Characterization of the Distal Margin of a Slope-Basin (Class-III) Reservoir, ARCO-DOE Slant Well Project, Yowlumne Field, California
Michael S. Clark, John D. Melvin, Rick K. Prather, Anthony W. Marino, James R. Boles, Douglas P. Imperato, 1999. "Characterization of the Distal Margin of a Slope-Basin (Class-III) Reservoir, ARCO-DOE Slant Well Project, Yowlumne Field, California", Reservoir Characterization—Recent Advances, Richard A. Schatzinger, John F. Jordan
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Yowlumne is a giant oil field in the San Joaquin Basin, California, that has produced over 16.7 million m3 (105 million bbl) of oil from the Stevens Sandstone, a clastic facies of the Miocene Monterey Shale. Most Yowlumne production is from the Yowlumne Sandstone, a layered, fan-shaped, prograding Stevens turbidite complex deposited in a slope-basin setting. Well log, seismic, and pressure data indicate seven depositional lobes with left-stepping and basinward-stepping geometries.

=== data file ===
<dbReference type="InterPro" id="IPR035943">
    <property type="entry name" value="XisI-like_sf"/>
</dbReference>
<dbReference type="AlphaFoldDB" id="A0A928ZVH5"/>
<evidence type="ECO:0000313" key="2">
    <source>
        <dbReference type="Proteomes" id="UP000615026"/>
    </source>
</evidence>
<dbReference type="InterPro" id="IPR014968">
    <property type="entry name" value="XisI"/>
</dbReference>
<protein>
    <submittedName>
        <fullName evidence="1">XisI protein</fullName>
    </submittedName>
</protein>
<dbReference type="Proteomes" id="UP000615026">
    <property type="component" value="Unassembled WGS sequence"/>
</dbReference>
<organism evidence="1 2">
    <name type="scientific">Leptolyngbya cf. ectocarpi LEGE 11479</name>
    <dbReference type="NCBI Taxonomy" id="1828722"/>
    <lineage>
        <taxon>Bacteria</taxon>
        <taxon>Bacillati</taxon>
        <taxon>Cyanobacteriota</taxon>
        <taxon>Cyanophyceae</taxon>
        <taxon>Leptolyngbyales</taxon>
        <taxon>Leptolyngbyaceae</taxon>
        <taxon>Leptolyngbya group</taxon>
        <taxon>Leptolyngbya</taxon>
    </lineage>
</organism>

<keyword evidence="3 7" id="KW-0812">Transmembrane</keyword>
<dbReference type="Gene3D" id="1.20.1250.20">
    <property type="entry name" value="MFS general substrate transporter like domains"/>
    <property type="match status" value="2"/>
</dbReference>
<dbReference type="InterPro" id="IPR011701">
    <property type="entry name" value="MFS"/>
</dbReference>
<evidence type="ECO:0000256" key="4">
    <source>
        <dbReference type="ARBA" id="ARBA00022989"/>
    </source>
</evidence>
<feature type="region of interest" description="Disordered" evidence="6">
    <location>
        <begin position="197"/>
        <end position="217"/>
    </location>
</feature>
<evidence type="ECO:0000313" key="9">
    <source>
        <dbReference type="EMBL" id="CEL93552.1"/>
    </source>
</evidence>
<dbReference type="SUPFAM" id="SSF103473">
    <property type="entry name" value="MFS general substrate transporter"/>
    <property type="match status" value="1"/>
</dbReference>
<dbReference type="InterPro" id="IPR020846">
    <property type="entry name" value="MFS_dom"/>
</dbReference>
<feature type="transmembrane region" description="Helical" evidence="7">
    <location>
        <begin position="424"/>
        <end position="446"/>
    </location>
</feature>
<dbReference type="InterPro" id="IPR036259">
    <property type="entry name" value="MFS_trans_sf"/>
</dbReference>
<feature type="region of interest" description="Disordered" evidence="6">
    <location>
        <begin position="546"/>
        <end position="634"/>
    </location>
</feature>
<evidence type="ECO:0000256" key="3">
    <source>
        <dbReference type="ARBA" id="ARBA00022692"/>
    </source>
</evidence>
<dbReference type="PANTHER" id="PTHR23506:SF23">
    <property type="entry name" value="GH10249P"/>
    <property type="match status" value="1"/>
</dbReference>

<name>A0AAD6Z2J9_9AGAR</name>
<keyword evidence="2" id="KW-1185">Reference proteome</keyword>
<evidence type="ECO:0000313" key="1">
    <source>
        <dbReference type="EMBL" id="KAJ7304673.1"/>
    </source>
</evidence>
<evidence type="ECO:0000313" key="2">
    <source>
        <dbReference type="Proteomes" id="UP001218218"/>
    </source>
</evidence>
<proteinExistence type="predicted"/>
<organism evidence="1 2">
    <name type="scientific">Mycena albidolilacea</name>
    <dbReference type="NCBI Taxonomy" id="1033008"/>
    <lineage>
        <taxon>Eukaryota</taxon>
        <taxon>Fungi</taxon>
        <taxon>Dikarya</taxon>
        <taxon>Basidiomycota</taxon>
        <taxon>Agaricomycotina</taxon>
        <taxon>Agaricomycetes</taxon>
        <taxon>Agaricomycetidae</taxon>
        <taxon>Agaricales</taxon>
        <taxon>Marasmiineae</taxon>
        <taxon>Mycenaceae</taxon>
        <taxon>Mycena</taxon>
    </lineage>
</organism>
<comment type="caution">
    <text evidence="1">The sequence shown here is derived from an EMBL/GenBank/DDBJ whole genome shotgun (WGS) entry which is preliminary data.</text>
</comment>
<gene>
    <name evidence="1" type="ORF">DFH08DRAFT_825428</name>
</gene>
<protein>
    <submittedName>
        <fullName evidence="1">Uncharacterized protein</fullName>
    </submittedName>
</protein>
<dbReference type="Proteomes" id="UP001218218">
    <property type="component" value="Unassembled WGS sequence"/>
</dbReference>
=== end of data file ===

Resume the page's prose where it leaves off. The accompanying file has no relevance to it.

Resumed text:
Log-derived petrophysical data, constrained by core analyses, indicate trends in reservoir quality. Concentration of channel and lobe facies along the axis and western (left) margin of the Yowlumne fan results in average net/gross sandstone ratios of 80%, porosity (cj>) of 16%, and liquid permeability (KUquid) °f 10-20 md. By contrast, more abundant levee and distal margin facies along the eastern margin result in shale-bounded reservoir layers with higher clay contents and lower net/gross sandstone ratio (65%), porosity (12%), and permeability (2 md). Although a waterflood will enable recovery of 45% of original oil in place along the fan axis, reservoir simulation indicates 480,000 m3 (3 million bbl) of oil trapped at the thinning fan margins will be abandoned with the current well distribution. Economic recovery of this bypassed oil will require high-angle wells with multiple hydraulic fracture stimulations to provide connectivity between the reservoir layers.